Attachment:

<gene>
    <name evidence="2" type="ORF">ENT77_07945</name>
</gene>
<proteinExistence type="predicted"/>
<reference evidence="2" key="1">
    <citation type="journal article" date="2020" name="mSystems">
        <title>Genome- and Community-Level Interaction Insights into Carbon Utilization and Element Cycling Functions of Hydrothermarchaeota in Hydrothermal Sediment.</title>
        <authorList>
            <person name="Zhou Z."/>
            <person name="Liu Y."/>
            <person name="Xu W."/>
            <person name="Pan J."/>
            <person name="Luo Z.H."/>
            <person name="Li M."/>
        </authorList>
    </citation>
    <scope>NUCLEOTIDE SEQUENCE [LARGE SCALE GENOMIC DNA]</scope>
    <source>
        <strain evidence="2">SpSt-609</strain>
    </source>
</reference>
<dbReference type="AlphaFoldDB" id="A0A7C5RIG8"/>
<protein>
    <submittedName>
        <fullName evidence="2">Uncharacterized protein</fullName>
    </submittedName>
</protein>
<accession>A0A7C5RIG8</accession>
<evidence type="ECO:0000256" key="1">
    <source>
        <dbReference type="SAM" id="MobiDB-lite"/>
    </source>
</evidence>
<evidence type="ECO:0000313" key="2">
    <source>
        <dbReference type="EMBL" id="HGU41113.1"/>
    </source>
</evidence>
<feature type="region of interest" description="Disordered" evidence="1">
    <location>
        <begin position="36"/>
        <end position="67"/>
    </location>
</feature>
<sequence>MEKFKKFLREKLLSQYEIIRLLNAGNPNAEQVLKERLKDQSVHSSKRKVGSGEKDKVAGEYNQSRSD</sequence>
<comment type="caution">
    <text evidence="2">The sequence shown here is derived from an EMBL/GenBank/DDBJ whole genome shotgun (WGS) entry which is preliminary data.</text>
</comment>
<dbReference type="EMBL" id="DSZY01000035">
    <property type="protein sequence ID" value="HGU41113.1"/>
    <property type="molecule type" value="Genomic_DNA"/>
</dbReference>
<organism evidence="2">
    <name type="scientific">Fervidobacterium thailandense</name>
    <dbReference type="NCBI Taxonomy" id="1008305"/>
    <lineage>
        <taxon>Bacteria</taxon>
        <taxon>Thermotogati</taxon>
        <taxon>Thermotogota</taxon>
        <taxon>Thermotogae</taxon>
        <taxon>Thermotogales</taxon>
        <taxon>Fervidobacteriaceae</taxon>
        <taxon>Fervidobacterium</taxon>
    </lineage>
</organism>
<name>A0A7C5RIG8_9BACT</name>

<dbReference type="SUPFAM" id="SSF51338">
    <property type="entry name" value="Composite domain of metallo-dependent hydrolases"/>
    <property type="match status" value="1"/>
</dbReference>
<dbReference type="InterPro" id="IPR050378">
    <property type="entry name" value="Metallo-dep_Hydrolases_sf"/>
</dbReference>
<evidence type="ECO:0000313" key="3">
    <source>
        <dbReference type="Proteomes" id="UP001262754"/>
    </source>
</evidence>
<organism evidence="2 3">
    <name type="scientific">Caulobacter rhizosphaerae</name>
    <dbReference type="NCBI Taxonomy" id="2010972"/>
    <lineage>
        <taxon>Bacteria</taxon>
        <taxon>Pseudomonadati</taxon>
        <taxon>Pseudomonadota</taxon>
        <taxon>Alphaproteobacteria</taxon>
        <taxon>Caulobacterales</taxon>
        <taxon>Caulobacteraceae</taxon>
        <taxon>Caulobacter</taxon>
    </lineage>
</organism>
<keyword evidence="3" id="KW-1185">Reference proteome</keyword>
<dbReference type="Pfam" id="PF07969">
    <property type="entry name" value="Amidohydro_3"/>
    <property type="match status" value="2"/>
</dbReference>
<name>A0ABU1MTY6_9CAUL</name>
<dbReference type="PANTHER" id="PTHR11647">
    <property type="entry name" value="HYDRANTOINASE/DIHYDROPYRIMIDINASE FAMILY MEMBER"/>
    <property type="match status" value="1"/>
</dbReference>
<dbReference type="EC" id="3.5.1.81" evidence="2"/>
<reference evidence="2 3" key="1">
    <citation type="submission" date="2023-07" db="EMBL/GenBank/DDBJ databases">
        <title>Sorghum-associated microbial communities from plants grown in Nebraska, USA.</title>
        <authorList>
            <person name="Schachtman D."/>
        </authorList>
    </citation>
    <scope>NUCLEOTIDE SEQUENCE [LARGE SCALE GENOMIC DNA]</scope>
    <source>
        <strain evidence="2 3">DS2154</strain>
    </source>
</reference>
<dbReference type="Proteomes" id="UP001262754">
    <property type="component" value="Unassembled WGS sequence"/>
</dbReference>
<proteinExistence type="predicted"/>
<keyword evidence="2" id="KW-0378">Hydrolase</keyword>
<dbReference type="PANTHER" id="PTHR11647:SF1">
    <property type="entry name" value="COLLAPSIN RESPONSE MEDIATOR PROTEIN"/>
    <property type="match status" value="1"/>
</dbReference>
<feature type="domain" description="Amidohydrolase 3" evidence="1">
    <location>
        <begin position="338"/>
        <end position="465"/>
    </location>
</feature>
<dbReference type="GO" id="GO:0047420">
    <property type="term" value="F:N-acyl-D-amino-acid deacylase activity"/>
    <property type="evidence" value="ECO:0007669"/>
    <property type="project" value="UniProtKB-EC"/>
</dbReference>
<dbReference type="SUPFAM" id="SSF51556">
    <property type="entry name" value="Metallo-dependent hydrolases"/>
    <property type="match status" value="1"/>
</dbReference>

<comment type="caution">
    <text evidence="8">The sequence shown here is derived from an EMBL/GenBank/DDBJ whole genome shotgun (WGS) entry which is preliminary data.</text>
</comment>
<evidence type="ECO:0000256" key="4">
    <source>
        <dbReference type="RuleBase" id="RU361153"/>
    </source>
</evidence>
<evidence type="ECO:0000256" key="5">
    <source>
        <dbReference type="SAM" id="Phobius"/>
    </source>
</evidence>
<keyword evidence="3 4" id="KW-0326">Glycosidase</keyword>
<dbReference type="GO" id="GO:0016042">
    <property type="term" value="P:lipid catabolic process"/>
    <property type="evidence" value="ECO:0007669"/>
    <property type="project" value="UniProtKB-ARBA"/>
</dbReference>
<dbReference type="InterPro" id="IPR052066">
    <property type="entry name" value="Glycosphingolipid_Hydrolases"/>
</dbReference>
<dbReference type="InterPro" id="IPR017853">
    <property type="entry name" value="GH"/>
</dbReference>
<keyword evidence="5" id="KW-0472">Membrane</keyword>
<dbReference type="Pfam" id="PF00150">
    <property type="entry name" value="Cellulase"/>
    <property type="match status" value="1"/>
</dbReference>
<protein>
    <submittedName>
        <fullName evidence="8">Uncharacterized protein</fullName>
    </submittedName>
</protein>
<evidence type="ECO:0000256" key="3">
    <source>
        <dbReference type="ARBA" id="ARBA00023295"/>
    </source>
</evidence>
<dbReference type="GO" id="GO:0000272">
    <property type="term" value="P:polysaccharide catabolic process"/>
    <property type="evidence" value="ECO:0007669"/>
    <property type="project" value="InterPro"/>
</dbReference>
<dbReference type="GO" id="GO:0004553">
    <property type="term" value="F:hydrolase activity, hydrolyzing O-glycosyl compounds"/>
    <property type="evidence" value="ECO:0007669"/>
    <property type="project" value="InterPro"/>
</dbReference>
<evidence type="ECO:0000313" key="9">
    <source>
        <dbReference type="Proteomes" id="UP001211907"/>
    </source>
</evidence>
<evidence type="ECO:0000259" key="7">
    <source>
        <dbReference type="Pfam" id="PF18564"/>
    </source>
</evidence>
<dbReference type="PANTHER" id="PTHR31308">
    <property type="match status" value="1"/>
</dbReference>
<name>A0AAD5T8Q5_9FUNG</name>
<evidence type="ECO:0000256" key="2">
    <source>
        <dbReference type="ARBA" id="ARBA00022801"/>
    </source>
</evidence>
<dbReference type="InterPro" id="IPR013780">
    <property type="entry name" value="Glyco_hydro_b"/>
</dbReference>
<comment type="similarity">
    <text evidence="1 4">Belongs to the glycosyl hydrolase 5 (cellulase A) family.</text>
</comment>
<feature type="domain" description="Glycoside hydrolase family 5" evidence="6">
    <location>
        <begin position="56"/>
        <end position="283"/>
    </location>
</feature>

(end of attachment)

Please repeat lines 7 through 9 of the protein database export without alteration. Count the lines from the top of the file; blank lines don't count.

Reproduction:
        <title>Genome- and Community-Level Interaction Insights into Carbon Utilization and Element Cycling Functions of Hydrothermarchaeota in Hydrothermal Sediment.</title>
        <authorList>
            <person name="Zhou Z."/>